London primary teacher Emily Funnell finds an illustrated internet encylopaedia that's perfect for her classroom - 'Q-files'
The Internet. It's the epitome of 21st century living. It's rare these days to go even a day without using the World Wide Web, be it for social interaction, professional emailing or even to find the answer to number 12 in the pub quiz while stealthily hiding your smartphone behind a coaster!
So, when the Internet is mentioned in the classroom, it's sometimes greeted with groans as the "27-year-old dinosaur" (yes I've been called that!) tries to educate those who are already technically literate about the possible dangers of something that dictates so much of modern life.
Many teachers are apprehensive about using the Internet for research. While the Googles, Bings, Yahoos and DuckDuckGos of the search engine world bring millions of answers to our fingertips, they also bring a multitude of dangers, misconceptions and downright absurdities along too.
'Content that is reliably sourced'
We need a child-friendly, teacher-friendly source of information without the complications of the academic world or the inaccuracies of the public forums. That's where Q-files comes in.
This website is not only child friendly - it's also teacher friendly, with content that is reliably sourced and presented in an interesting, accessible manner.
This website is aimed primarily at children. By providing its readers with non-patronising, child-friendly explanations without sacrificing the scientific and specialised vocabulary, Q-Files has succeeded in creating a source of information that is both accessible and enjoyable. The pupils find Q-Files easy to navigate, with links to key vocabulary and related information, all available via a specialised tool bar.
While there are many, many websites where pupils are able to access information, Q-Files has been the most trustworthy and reliable site I've experienced. With citations for where images have been procured from and regulated information (not open to the public to edit), pupils, and teachers know they're using a trustworthy and reliable source. Many primary pupils in key stage 2 can find "children's" websites both condescending and immature for their age group.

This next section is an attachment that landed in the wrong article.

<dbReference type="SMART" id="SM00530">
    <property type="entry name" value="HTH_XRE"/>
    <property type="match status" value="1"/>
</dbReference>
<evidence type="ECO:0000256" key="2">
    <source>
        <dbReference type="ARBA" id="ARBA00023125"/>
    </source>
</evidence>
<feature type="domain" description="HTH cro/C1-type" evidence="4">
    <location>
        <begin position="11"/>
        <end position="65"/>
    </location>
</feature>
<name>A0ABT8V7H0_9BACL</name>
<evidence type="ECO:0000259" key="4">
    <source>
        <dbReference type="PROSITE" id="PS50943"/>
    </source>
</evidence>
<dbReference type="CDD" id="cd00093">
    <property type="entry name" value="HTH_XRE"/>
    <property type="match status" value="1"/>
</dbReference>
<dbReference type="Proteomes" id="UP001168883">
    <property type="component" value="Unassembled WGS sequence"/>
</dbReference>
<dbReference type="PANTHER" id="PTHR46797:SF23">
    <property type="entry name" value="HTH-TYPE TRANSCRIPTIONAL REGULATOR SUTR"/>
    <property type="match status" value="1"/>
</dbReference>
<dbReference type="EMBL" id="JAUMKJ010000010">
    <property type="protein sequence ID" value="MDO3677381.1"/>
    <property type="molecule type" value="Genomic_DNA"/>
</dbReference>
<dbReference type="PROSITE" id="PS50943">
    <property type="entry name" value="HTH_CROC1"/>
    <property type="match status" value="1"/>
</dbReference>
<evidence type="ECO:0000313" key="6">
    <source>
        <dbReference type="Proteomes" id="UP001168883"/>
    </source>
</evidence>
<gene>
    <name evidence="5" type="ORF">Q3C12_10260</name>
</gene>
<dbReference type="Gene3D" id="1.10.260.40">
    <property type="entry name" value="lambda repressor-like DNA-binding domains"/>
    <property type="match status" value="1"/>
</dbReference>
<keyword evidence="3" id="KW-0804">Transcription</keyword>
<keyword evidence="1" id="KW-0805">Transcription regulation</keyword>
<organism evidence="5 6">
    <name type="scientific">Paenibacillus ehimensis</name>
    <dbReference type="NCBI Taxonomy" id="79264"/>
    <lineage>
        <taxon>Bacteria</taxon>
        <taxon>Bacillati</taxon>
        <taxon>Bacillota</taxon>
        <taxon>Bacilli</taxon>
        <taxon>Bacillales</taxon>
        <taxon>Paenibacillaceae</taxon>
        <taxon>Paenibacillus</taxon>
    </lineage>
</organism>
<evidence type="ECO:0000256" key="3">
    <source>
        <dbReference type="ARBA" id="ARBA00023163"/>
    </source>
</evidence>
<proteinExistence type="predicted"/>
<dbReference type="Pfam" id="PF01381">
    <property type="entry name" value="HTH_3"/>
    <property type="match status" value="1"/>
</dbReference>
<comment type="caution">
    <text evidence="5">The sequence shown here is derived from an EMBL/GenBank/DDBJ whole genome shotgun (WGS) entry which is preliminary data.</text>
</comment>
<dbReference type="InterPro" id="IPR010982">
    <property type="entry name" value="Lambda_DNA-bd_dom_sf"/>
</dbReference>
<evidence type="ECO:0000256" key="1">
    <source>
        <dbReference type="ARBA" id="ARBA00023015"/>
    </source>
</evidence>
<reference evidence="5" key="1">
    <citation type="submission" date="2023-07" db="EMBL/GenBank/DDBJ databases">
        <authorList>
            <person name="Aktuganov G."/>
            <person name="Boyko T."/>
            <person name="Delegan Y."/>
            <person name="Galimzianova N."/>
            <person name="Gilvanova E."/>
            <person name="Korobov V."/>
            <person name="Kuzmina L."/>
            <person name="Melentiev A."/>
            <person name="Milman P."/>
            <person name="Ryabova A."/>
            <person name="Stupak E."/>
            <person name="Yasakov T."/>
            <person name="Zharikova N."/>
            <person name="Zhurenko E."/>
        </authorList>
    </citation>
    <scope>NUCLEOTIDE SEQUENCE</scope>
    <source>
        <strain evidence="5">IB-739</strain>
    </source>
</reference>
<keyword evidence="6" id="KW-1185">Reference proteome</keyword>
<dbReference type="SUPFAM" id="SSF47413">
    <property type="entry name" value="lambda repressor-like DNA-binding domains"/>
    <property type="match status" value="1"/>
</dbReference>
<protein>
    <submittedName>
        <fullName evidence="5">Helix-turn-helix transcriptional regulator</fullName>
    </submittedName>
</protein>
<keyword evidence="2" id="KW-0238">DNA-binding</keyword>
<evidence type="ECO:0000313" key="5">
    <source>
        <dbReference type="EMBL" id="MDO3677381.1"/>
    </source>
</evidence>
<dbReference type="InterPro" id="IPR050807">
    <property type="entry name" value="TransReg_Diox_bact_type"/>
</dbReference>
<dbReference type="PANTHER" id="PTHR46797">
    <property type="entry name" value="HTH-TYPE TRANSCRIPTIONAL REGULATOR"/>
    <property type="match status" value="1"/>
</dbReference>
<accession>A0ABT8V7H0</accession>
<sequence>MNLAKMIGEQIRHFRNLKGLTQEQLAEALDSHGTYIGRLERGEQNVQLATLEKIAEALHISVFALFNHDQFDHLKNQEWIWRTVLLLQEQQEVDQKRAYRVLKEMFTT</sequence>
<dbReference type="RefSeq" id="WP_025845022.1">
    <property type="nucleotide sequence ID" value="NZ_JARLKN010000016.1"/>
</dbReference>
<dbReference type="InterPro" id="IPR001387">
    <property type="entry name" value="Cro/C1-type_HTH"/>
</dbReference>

Pupils 'feel a sense of maturity and pride'
My pupils feel that the Q-Files website treats them as learners by providing the definitions of key words, rather than merely 'dumbing down' the information. They feel a sense of maturity and pride at being able to not just read the information but to understand it and learn from it too.
Q-Files also has a great customer support team, answering emails quickly and professionally. My pupils have enjoyed researching information to share with the Q-Files teams, to which the team responds by giving my pupils a real purpose for their writing!
Q-Files can be accessed from any device with an Internet connection. From laptops to smart phones, the site is just a click away. This has allowed many pupils to become better at working independently on research projects and home studies. Many parents have commented that their children have been using Q-Files at home as their main source of information, and a few have admitted to making it their default homework help in place of Wikipedia.
For a site of this calibre to not only be detailed, well researched and regulated but also free, is fantastic. A "must use" for primary classrooms.
Ratings (out of 5)
Fitness for purpose 5
Ease of use 4.5
Value for money 5 (it's free!)
Free online illustrated encyclopaedia website for children aged 8 to 14 by children’s ebook reference publisher Orpheus Books. With more than 1200 pages (and more being added) it covers the curriculum for key stages 2 and 3 for a range of subjects relating to science, nature, history, geography, technology and the arts. As well as explanations it includes photos, illustrations, diagrams and videos.
Q-Files on Twitter: @QfilesOfficial